Make your map beautiful and statistically relevant
ClassyBrew on GitHub
When creating a choropleth map, there are generally two key questions.
- How do I classify the data? (break up the data)
- What color scheme should be used?
My favorite data classification method is called the Jenks Natural Breaks method. It calculates inherent places to break up your data based on the number of classes you want. These statistically related numeric ranges are perfect for a when you want a meaningful breakup of you data. If you are looking for an amazing writeup of the Jenks Natural Breaks, and an algorithm in Python, read the following blog post by Daniel Lewis:
What colors best represent your newly classified data? More often than most, you will be classifying your data because it follows some sequential pattern. Cynthia Brewer has spend a good chunk of her career figuring this out for you. Thank you Cynthia! Her research and cartographical background created COLORBREWER, a visual decision making tool for coloring your map to represent your data.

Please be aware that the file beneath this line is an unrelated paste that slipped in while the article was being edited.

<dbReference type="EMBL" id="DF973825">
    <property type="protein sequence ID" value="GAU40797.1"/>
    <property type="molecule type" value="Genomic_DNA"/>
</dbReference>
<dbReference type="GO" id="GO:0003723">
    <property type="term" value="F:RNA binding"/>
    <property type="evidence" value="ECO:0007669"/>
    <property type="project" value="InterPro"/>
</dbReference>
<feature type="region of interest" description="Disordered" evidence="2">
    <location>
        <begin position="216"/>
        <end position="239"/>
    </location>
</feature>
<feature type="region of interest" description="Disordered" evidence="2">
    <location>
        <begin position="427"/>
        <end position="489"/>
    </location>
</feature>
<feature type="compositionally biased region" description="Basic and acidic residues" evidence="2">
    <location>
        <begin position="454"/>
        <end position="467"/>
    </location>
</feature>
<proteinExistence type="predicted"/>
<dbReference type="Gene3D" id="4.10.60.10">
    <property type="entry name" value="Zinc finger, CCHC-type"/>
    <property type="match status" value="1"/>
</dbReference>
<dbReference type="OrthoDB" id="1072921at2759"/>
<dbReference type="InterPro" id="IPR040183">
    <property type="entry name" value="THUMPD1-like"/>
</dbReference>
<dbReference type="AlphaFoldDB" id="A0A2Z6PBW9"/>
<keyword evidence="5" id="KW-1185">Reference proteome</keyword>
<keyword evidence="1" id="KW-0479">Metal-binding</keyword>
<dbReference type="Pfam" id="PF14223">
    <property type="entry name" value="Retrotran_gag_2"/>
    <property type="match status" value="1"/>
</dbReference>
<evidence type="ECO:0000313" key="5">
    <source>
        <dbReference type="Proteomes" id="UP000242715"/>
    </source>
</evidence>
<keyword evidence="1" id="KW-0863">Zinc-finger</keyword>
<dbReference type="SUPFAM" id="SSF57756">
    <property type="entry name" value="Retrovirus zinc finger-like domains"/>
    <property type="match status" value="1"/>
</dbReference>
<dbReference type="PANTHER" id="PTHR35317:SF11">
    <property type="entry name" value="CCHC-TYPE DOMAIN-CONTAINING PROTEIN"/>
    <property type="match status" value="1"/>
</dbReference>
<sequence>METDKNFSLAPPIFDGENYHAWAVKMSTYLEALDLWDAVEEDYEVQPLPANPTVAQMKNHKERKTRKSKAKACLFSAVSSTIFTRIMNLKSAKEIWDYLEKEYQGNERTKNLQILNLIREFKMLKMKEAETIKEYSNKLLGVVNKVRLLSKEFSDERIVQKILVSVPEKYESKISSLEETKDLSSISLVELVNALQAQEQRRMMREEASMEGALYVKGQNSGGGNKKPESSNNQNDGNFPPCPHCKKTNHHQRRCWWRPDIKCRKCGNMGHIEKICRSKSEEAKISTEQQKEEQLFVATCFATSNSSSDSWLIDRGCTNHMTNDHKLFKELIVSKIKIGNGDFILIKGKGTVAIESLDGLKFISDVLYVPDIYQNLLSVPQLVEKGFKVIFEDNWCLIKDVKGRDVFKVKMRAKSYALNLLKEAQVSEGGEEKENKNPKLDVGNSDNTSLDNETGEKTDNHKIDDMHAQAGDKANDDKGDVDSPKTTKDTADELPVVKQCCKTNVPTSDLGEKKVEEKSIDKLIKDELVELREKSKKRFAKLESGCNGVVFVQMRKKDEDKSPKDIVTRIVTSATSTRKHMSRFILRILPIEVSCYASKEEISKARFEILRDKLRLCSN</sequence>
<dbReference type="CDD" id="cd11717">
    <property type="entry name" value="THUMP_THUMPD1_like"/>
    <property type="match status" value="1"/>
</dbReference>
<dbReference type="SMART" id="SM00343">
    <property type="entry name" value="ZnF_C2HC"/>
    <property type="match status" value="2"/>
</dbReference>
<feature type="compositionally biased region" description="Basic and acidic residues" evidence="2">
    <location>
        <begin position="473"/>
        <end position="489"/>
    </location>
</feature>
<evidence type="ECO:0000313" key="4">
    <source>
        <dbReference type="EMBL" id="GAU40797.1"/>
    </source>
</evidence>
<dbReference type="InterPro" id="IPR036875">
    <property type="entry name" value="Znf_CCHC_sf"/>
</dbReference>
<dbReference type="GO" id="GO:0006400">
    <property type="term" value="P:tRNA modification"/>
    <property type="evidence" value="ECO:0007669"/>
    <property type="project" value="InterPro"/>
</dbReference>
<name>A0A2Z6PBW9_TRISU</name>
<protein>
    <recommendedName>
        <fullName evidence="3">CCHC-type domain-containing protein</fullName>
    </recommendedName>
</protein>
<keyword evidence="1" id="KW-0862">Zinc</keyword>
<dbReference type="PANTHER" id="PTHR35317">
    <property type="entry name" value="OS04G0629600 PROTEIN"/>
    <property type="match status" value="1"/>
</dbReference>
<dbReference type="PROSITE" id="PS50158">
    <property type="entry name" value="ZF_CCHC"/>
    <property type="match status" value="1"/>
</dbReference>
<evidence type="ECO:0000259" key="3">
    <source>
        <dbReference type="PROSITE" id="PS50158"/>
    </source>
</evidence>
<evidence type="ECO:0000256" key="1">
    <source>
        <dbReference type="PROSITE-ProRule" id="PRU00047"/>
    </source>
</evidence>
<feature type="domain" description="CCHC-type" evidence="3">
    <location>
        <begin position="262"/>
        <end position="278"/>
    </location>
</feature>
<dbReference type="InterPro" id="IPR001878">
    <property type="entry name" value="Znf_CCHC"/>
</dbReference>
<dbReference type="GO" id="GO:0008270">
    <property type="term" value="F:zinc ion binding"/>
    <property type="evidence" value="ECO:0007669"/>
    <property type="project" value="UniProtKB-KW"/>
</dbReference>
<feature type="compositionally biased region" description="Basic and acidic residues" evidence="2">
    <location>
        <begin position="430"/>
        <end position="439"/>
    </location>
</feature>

I recently created a map in Leaflet and needed to classify my data (geojson) and assign a color value to each sequential range. Since there is no inherent ability to render data based on associated values, you will need to do this from scratch. I found a handy chropleth example on Leaflet that did just that.
This was accomplished by manually defining your breaks and returning , again a manually assigned color:
I’m sure you can see a problem with this method. If your data changes or you want a new color palette, you have to manually change these values.
What I needed was an automatic way to do this. The pseudocode looked like:
Here is the setup:
Now we can use the Leaflet choropleth example using the newly automated generator.
Everytime we call getColor, we will now have our Jenks’ classified and ColorBrewer approved color representing the provided number.
ClassyBrew on GitHub
The library contains a simple example of using the classybrew object, as well as a minified version only 18kb in size.
Thank you to the following individuals for helping make this possible:
Cynthia Brewer - ColorBrewer
Simon Georget - GeoStats
Daniel J. Lewis - Jenks Natural Breaks Description